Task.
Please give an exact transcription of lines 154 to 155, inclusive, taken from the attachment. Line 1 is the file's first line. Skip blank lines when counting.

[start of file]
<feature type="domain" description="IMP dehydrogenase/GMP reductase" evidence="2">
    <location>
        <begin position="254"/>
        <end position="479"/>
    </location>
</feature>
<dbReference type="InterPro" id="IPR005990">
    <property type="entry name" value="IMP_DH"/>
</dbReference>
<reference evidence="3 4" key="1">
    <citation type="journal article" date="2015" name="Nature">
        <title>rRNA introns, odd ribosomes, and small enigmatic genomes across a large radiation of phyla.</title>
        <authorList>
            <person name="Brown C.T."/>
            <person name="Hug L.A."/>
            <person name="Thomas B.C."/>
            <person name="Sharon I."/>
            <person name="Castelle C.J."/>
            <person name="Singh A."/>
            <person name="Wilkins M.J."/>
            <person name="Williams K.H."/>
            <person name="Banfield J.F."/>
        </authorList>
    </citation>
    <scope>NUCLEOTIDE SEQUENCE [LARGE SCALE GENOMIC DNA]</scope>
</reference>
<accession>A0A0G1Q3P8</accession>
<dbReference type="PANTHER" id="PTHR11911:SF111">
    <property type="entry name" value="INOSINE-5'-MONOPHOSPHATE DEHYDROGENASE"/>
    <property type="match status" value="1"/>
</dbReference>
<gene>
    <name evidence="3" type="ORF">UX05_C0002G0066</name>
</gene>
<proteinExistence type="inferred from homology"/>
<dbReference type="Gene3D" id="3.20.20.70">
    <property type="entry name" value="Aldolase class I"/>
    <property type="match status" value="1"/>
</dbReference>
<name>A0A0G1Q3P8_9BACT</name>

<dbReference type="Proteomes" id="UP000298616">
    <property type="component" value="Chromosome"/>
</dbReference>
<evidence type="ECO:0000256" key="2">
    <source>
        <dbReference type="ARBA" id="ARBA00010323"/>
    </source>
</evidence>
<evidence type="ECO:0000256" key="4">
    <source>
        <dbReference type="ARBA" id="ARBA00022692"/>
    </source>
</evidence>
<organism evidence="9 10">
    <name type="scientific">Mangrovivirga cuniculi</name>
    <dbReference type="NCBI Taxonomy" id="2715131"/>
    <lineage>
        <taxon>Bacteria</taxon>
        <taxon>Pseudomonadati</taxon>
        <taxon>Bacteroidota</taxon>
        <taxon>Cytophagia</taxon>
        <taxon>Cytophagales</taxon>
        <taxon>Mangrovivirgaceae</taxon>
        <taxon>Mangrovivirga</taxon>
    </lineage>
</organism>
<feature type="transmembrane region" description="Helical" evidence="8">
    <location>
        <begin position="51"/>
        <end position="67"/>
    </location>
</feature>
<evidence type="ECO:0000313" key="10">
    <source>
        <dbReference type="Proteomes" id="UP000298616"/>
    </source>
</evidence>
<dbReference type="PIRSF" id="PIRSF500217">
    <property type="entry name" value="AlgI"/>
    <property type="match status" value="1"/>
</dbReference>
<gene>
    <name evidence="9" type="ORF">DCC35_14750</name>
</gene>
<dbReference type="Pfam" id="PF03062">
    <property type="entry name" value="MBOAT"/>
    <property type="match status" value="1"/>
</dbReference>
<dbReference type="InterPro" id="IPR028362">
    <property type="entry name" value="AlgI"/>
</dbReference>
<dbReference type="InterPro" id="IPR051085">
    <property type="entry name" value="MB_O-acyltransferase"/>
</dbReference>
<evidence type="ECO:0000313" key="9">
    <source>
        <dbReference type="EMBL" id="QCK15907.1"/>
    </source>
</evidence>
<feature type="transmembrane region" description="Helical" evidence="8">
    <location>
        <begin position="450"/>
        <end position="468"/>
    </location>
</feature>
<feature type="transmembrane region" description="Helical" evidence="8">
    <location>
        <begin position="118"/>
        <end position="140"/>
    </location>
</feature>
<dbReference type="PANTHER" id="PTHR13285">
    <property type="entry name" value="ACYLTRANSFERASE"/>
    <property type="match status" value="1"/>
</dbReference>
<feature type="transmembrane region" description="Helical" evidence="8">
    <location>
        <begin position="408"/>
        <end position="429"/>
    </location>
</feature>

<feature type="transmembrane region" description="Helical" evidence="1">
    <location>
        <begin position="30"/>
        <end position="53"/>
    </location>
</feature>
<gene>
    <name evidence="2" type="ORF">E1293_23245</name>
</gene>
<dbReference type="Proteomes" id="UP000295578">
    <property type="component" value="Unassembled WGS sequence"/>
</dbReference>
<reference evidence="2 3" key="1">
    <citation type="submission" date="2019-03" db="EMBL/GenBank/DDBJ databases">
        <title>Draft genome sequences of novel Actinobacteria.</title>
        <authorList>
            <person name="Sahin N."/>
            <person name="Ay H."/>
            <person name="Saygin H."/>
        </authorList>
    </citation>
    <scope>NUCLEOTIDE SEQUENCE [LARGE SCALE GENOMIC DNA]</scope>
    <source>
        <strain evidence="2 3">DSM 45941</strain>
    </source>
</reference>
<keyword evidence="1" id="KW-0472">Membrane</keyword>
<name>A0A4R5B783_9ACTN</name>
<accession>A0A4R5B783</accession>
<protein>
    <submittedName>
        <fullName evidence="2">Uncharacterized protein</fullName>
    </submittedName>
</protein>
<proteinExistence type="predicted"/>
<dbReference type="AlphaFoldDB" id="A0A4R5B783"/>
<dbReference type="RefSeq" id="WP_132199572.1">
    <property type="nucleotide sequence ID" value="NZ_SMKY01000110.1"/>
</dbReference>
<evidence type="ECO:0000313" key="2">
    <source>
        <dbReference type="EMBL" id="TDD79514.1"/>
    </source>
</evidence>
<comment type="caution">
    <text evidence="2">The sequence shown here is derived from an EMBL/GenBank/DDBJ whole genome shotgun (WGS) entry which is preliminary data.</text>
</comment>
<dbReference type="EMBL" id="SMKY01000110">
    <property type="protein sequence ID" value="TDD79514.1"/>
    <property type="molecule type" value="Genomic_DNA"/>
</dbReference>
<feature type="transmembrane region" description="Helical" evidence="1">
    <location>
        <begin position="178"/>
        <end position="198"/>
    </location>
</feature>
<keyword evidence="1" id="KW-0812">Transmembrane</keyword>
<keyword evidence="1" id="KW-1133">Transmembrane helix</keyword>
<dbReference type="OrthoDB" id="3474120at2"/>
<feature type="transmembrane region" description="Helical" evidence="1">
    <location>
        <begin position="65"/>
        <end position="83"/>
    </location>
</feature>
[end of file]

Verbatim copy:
    </submittedName>
</protein>